The biggest single impact on U.S. business practices in 2003 – and on real estate – will be continuing fallout from the Sarbanes-Oxley Act. With FASB and the SEC both pushing rules going far beyond Sarbanes Oxley, the heightened workload and financial reporting required by the Act are the least of a CEO’s problems. One area of impact for real estate is in the treatment of Special Purpose Entities (SPEs), a frequently used financial device in the structuring of synthetic leases. New rules on consolidation won’t kill synthetic leases off completely but terminal illness is likely. The issue then becomes – what happens to the estimated $500 billion-plus in property currently covered by synthetic leases? Look for traditional sale/leaseback investors or opportunity funds to benefit.
A spate of year-end accounting rule changes will also have a major impact on the real estate business in 2003. FASB’s proposed change to the accounting treatment of guarantees is one notable example. Since almost every real estate deal contains some kind of guarantee, broader disclosure requirements could hit everyone from buyers to sellers to bankers, further pushing up the cost of doing business. FASB 141 (Business Combinations), would impact real estate acquisitions since owners would need to allocate portions of the land and residual building value to leases within the building, further complicating their accounting of individual assets.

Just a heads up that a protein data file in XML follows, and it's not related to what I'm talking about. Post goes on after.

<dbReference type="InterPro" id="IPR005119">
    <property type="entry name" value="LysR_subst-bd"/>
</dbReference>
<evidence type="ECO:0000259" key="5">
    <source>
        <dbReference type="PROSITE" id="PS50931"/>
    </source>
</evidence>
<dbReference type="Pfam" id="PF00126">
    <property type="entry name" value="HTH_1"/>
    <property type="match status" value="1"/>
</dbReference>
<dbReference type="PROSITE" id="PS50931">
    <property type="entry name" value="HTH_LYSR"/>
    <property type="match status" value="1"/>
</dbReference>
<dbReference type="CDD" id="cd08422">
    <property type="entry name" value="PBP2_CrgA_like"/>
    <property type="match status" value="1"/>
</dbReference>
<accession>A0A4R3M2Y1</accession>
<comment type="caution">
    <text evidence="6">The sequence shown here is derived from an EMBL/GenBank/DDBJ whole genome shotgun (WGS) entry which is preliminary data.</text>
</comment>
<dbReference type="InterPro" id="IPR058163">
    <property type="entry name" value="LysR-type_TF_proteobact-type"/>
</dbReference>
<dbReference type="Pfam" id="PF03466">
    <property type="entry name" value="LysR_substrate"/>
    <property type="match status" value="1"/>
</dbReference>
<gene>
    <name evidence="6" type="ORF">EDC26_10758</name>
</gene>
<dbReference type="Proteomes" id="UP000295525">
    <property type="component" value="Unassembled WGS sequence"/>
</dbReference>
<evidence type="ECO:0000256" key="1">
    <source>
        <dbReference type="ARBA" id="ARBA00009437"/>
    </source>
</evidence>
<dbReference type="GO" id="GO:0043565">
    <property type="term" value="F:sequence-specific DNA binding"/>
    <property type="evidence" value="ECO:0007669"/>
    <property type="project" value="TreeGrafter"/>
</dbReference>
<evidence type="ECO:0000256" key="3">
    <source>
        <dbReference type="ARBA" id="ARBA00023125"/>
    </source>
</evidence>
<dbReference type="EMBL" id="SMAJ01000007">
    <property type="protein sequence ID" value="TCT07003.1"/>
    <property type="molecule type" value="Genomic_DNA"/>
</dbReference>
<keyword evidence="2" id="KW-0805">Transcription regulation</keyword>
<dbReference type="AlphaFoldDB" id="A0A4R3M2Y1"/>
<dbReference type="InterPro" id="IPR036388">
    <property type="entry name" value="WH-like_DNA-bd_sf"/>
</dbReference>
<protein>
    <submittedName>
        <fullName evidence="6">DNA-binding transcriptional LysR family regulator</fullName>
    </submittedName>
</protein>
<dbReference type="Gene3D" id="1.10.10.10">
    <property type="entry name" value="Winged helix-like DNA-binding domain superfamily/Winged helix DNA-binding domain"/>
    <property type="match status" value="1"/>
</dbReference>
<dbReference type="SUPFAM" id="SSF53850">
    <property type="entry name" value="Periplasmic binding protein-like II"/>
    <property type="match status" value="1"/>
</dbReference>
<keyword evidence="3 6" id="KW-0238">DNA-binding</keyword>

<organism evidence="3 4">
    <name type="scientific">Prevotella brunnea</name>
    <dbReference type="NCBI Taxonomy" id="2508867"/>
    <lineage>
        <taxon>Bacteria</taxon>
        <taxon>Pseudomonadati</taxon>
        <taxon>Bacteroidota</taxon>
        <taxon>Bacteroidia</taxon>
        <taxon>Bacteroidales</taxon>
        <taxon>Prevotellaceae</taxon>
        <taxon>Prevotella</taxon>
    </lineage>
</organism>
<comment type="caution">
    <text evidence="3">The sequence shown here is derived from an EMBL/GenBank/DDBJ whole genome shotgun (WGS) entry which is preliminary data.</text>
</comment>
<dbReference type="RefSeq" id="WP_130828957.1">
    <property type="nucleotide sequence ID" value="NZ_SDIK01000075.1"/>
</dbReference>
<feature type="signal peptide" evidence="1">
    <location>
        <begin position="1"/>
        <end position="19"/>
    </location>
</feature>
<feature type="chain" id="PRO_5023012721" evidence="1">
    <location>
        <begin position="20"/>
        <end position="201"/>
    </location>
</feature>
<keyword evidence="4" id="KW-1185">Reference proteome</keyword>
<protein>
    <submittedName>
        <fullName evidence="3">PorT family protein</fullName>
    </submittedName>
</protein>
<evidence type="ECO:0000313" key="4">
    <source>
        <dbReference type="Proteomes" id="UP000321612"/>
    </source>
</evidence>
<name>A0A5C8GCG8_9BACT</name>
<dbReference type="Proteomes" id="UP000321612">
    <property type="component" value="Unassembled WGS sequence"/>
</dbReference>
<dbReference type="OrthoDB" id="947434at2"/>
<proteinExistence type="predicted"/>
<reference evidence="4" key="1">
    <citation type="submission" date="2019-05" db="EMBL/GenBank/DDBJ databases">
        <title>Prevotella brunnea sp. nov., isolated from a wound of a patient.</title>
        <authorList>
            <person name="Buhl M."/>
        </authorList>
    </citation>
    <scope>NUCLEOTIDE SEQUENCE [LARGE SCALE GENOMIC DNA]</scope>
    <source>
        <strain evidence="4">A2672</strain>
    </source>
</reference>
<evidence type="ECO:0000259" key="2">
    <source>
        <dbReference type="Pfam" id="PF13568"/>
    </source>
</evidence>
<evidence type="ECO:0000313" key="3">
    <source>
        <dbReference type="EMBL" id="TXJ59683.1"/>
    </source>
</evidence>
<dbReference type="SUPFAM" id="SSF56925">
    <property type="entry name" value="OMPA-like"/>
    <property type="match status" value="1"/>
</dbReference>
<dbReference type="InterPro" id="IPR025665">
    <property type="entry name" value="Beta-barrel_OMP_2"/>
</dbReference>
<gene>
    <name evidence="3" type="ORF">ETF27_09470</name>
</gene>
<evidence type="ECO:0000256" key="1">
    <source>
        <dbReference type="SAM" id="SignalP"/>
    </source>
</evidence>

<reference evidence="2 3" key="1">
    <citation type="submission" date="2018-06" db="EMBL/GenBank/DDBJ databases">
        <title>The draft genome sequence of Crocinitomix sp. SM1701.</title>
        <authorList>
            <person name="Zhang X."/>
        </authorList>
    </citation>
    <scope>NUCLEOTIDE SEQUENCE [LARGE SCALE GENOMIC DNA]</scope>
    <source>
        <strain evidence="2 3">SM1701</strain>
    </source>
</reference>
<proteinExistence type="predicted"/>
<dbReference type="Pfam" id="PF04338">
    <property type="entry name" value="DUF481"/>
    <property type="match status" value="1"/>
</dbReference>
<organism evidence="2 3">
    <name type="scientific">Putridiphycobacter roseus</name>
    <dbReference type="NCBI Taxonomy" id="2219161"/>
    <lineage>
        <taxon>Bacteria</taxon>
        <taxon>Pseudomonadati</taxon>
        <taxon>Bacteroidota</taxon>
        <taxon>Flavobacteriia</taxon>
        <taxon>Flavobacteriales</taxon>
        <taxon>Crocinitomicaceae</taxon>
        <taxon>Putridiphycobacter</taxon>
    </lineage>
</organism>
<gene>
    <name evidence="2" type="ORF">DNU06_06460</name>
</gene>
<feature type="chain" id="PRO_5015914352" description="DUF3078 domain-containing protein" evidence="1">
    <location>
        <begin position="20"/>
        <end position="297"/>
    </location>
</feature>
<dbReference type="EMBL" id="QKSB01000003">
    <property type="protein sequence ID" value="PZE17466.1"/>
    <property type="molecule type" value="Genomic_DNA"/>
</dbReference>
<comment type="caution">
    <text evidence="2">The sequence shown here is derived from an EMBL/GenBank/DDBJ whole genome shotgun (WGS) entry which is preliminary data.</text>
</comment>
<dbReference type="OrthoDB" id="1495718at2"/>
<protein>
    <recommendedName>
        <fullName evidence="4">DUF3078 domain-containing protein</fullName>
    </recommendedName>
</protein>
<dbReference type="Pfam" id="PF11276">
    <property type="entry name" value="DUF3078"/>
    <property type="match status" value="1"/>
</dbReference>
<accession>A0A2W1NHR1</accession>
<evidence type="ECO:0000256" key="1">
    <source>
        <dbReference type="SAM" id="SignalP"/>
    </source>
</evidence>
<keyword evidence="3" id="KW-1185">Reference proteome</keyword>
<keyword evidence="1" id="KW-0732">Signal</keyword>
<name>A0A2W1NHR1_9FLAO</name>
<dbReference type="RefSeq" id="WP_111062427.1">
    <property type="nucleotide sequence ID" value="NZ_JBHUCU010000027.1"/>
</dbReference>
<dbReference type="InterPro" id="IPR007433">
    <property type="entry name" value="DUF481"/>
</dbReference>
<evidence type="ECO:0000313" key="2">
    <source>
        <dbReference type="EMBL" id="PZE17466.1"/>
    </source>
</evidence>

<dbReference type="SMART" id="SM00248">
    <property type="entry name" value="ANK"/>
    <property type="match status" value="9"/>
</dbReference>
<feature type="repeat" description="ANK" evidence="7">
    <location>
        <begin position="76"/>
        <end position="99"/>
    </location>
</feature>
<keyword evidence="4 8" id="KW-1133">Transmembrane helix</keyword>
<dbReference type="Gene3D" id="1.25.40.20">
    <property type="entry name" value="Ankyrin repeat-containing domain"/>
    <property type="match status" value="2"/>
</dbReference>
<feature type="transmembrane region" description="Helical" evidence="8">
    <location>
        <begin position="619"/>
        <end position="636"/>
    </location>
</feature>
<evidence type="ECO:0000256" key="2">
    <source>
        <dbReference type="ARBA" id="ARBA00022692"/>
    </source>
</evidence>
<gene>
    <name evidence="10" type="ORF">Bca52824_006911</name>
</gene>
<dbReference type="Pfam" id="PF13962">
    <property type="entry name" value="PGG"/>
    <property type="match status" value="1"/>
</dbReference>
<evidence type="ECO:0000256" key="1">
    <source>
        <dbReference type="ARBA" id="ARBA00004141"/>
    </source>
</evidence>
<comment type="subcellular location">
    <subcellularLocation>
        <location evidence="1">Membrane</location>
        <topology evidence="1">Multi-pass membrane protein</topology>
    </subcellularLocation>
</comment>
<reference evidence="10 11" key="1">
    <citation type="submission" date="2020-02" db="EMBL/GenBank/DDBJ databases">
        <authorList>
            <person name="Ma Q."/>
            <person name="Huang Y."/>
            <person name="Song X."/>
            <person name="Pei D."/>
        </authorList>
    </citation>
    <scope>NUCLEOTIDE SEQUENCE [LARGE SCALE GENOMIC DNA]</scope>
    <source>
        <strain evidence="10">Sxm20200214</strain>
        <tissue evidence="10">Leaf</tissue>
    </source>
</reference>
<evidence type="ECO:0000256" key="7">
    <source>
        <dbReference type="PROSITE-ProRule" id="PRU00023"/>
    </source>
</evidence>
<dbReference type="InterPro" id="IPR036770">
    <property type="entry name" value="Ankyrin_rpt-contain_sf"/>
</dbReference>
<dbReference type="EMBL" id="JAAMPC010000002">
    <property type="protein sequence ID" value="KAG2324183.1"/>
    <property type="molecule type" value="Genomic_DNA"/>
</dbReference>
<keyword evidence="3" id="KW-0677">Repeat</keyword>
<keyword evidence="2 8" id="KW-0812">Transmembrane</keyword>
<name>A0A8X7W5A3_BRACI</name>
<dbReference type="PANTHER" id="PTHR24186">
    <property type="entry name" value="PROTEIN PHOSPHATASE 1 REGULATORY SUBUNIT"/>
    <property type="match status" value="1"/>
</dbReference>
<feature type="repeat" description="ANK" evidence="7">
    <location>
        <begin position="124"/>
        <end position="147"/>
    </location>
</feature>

From opportunity funds to REITs and C-Corps, investors, shareholders, and lenders alike are looking for transparency and holding management to new standards. Look for a spate of new board announcements among REITs and other public companies next year – look for opportunity funds to strive to improve investor relations and private companies to work harder to maintain relations with their shareholders.
This information was supplied by Ernst & Young (www.ey.com) and excerpted from the companies’ Annual State of the Real Estate, Hospitality, and Construction Industries 2003 Report.